In Delaware, a key element in deciding whether to enforce a foreign divorce decree is whether the foreign country had jurisdiction over the divorce. Williams v. Williams, 1993 WL 331874, at * 2 (Del. Fam. Ct. June 11, 1993). Delaware has long recognized that domicile of at least one of the parties to a divorce is required for the court to have jurisdiction. See Ainscow v. Alexander, 39 A.2d 54 (Del. Super Ct. 1944). However, recent case law in Delaware now suggests that jurisdiction can be established by either domicile or by voluntarily invoking it by appearance in the foreign court. Id.; Pascavage v. Pascavage, No. 923-86, 1994 WL 837452, at * 3-4 (Del. Fam. Ct. August 14, 1994), aff'd sub nom, Pascavage v. Aperio, 655 A.2d 1225 (Del. 995). See also Mitchell v. DiAngelo, 787 A.2d 715, 719 (Del. Ch. 2001), aff'd 787 A.2d 100 (Del. 001) (noting that since cases like Ainscow, there has been a “radical and ubiquitous change in public attitude toward divorce in the last half century”).
We note that there is a prior OGC precedential opinion on this issue regarding Delaware acceptance of foreign divorce decrees. See Program Operations Manual System (POMS) PR 06210.000, dated September 28, 1988 (Recognition of a Mexican Divorce in Delaware). In the prior opinion, we concluded that since there was no clear Delaware case on point, Delaware would not recognize a Mexican divorce as valid when neither party to the divorce was domiciled in Mexico at the time the divorce was granted. We further noted that the factual situation in that case was unclear, including the fact that one party to the divorce denied that she was given any advance notice of the divorce even though the divorce decree indicated otherwise. However, as stated above, we believe that since the date of the prior opinion, Delaware law has changed in that there are grounds other than domicile upon which the validity of a foreign divorce decree can be based and, therefore, a court would now be more likely to recognize a foreign divorce decree as valid, particularly based upon the specific facts of this case.
Foreign divorce decrees will still not be recognized as valid in Delaware when neither spouse personally appeared or had any personal contact with the foreign jurisdiction. Williams, 1993 WL 331874 at * 3 (citing to Perrin v. Perrin, 408 F.2d 107 (3d Cir. 1969). But if one spouse personally appeared in the foreign court and the other spouse voluntarily appeared through an attorney, this may be enough to establish that the foreign court had jurisdiction. See Perrin, 408 F.2d at 111 (Third Circuit held that a bilateral Mexican divorce decree was entitled to recognition, where a wife was personally present in Mexico and the husband appeared by counsel and filed a consenting answer).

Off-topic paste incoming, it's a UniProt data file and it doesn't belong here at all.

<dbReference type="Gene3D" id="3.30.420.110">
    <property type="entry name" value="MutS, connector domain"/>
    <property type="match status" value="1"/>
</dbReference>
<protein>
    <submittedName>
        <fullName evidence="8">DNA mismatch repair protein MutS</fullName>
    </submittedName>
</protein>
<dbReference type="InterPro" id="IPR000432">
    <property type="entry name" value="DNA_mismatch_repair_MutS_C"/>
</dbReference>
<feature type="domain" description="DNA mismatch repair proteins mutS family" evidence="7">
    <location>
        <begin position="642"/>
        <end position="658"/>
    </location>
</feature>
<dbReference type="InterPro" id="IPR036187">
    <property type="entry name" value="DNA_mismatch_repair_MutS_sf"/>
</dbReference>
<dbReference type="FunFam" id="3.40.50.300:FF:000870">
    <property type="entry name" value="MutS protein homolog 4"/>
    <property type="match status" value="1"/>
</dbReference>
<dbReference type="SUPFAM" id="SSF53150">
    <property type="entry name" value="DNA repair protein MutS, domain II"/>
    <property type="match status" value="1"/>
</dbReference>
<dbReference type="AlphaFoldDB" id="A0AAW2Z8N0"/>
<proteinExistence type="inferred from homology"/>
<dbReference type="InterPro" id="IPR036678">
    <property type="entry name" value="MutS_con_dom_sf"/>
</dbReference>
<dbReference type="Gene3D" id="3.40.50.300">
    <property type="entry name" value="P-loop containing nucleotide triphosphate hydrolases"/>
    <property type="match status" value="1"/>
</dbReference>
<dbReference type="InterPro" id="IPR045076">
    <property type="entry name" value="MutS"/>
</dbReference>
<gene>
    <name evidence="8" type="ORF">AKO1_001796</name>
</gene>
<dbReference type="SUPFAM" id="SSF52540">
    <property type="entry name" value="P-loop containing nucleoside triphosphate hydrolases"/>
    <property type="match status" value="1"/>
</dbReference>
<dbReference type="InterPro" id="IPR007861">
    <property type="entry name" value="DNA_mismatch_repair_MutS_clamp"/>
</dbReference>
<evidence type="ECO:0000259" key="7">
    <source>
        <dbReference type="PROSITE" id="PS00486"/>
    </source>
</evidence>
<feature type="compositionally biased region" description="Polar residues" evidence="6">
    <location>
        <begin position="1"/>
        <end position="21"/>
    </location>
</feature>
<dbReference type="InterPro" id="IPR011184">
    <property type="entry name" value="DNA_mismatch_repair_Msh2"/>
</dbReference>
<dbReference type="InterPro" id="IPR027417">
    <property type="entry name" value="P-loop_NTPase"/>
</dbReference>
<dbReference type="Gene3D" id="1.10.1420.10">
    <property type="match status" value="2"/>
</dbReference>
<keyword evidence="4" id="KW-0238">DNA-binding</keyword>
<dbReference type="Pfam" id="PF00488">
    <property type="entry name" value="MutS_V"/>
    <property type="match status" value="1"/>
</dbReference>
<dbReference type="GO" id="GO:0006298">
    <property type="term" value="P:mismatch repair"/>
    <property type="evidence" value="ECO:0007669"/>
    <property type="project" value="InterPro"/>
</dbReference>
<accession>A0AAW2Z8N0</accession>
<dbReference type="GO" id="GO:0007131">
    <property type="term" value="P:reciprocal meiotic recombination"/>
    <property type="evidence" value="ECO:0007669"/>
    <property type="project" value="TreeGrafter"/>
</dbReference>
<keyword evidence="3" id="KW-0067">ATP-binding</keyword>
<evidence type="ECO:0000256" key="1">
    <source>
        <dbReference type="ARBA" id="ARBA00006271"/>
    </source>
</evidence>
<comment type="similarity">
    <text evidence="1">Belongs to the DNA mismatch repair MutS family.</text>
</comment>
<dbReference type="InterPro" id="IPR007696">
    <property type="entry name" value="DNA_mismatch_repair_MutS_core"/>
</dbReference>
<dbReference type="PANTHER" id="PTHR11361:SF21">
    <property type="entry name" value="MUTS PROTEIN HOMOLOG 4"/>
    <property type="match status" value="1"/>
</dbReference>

Whether recognition will be given to a foreign divorce decree depends on the facts of the particular case. A Delaware court will carefully scrutinize the facts before finding that a spouse entered a “voluntary appearance” in a foreign court for purposes of jurisdiction. A foreign divorce decree will not be recognized if it was obtained by a procedure which denied due process of law, was obtained by fraud, or where the divorce offended the public policy of the state in which recognition is sought. See Williams, 1993 WL 331874 at * 5 (court declared Guatemalan divorce decree invalid where evidence showed that it was procured by fraud and undue influence of husband, and where neither wife nor husband was domiciled in Guatemala or appeared in that jurisdiction); see also Pascavage, 1994 WL 837452, at * 7-8 (court refused to recognize a Panamanian divorce decree as valid because wife did not receive proper notice of divorce action due to husband's fraudulent conduct and, therefore, she could not be considered to have voluntarily entered her appearance in the Panamanian courts).
In this case, it is clear that neither Barbara nor William established domicile in Mexico. William never appeared in Mexico and Barbara appeared only for the day, leaving at night. Thus, it is unlikely that their divorce would meet the domicile test for jurisdiction. But there is evidence that Barbara and William satisfied the second test for jurisdiction, namely that both parties voluntarily invoked the jurisdiction of the Mexican courts by entering an appearance.
Barbara admits that she personally appeared in Mexico for the divorce proceedings. The divorce decree states that she petitioned for the divorce and that she expressly submitted herself to the jurisdiction of the Mexican court. Likewise, although William did not personally appear in the Mexican court, he appeared in court by counsel. William's attorney filed a consenting answer on William's behalf and submitted William to the Mexican court's jurisdiction. There is no evidence that the appearance of either Barbara or William was not voluntary. Likewise, there is no indication that either of the parties was denied due process, that the divorce was obtained fraudulently or through undue influence, or that the divorce offended public policy. There is also no evidence that the divorce was ever challenged by either of the parties. Indeed, as noted above, both Barbara and William entered new marriages after the divorce. Accordingly, we believe that given recent case law and the particular facts of this case, a Delaware court would likely find that the Mexican court had jurisdiction to issue the bilateral divorce decree, and that it could be recognized as valid in the state.